[FOOD, MEDICINE & HEALTH]
the Indifference Curve
he Dietary Guidelines orAmericans—the 2010 ver-sion o the musculature o the nutrition policy o the UnitedStates—have arrived. The sig-nifcant investment o time and thought leadership by a highlycredentialed group o scientistshas again yielded evidence-based, consumer-directedrecommendations designed toimprove ood and ftness pat- terns and, ultimately, publichealth. While the Guidelineshave evolved since their incep- tion in 1980, the guidance theyprovide has been consistentand grounded in what mostconsumers—and stakehold-ers—acknowledge as a healthyapproach to eating patterns.As with any policy document,it is critical to examine how con-sumers have responded to theguidance. In the case o theDietary Guidelines or Americans,it also is time to explore whatadditional scientifc disciplinesmay be needed to enhance theGuidelines dialogue to meet theneeds o all end users, including the ood industry, which ischarged with bringing thesenutrition recommendations to lieat point o purchase.Currently, nutrition science is the core driver o the DietaryGuidelines. However, once thestatus o the direction driven by the nutrition science is deter-mined, the ood must be made,necessitating a key role or oodscience and technology in thediscussion. Take, or example, two key directives o the 2010Guidelines: increased consump- tion o ruits and vegetables andreduction in sodium.The intriguing questionaround ruits and vegetablesis this: I all Americans didreach the goals set in the 2010Guidelines, would enough pro-duce be available to meetconsumer demand? In a study by the Economic Research Serviceo the U.S. Dept. o Agriculture,based on the 2005 DietaryGuidelines, Buzby et. al. (2006)determined that Americanswould need to increase daily ruitconsumption by 132% to meetdietary recommendations. Theadditional demand could requireU.S. producers to more than dou-ble harvested ruit acreage to 7.6million acres (up rom 3.5 millionacres). To meet the dietary rec-ommendations or vegetables,daily consumption would have to increase by about 31%, and the mix o vegetables consumedwould have to change, requiring,or example, a 431% increase in the consumption o legumes anda reduction o 35% in the con-sumption o starchy vegetables.To meet this demand, the areasharvested or vegetables wouldneed to increase by about 137%rom 6.5 million acres to 15.3 mil-lion acres. Issues o concern in the U.S. include the amount oarable land available with avor-able climate conditions, wateravailability, adequate numberso arm workers, cold chainmanagement considerations,appropriate means o transpor- tation, and the occurrence onatural disasters that could sig-nifcantly impact harvest. Withall o these considerations, it islikely that imports could continue to increase and new technologiesor increasing the capacity togrow and harvest product wouldhave to be seriously exploited.These include vertical arming,hydroponics, and aeroponics,as well as other novel and inno-vative production methods.On sodium, the DietaryGuidelines report noted that evi-dence o a direct relationshipbetween dietary sodium intakeand cardiovascular disease inhumans has been sparse and that there is urther need or random-ized clinical trials in humans toindicate a relationship with theimpact o dietary sodium intakeand other disease states. Still, the ultimate recommendationwas to reduce daily sodiumintake to less than 2,300 mg/dayoverall, with urther reduction to1,500 mg/day among personswho are 51 and older and thosewho are Arican American orwho have hypertension, diabe- tes, or chronic kidney disease,which applies to about hal o theU.S. population. One o the great-est challenges or the oodindustry—and the ood scientistsin industry—is to develop nutri- tious products and identiyprocesses that signifcantlyreduce the sodium while assuring the saety o those products. Thisreduction will require radicalchanges in consumer-acceptablesensory qualities o oods, explo-ration o new, cost-eective technologies to duplicate theunctional properties o sodiumchloride, and even close exami-nation o ood regulations.With issues like these on the table, why has the role o oodscience in the Dietary GuidelinesAdvisory Committee beenocused primarily on home oodsaety issues? Shouldn’t consid-eration be given to encouragingull engagement o the nutritionand ood science disciplines in the examination o how nutritionscience recommendations can berealized in the marketplace, pos-ing questions about what technologies are available, howsoon they can be employed, andat what cost.The ultimate question, ocourse, is what impact have the Dietary Guidelines had on the way consumers approachood choices. Research dem-onstrates that behavior changedoes happen, albeit slowly. Why the slow pace? According toShahram Heshmet o Rensselaer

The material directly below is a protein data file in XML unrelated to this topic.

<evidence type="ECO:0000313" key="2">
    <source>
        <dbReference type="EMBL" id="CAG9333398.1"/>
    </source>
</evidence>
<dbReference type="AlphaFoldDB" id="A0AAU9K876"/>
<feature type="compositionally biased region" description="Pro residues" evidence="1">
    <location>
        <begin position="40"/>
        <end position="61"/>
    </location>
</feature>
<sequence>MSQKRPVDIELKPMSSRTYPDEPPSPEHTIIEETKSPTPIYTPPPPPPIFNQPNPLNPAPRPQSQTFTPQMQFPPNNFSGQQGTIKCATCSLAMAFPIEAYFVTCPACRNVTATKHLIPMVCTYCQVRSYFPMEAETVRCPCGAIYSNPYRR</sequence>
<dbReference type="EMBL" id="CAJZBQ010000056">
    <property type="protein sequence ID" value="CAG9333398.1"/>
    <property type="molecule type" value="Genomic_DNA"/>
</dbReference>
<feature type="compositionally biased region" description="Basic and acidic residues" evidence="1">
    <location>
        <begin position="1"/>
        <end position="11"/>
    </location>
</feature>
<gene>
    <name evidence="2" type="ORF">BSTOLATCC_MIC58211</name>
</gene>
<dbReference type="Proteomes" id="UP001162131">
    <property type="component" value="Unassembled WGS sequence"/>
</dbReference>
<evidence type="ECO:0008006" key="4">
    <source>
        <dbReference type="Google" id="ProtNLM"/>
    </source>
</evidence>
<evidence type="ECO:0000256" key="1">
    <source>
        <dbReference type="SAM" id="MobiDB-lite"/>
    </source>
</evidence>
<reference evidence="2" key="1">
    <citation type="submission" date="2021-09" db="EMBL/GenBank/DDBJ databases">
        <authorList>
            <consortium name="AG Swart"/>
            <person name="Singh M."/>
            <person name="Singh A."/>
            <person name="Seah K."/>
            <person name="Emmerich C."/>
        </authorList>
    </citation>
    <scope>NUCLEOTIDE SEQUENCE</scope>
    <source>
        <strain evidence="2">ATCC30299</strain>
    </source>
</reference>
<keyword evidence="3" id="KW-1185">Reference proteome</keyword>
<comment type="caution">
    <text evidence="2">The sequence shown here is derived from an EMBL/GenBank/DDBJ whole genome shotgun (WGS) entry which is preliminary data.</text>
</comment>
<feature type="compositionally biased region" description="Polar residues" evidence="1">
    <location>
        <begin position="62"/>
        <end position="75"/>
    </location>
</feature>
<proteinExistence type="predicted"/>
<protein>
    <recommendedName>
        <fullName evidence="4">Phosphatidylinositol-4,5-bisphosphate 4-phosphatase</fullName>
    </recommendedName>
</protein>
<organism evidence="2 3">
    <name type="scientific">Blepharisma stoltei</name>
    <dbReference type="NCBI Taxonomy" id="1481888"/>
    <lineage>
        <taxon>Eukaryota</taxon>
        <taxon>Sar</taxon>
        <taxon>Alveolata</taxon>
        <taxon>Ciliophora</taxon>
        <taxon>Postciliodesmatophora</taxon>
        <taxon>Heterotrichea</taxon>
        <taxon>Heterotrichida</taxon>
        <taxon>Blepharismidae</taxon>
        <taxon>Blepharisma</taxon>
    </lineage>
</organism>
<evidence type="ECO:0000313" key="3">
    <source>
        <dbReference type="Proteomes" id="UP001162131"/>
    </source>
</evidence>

by Mary Christ-Erwin & Roger Clemens
Food science & technology, nutrition science,and behavioral economics
should all have arole in shaping dietary guidance.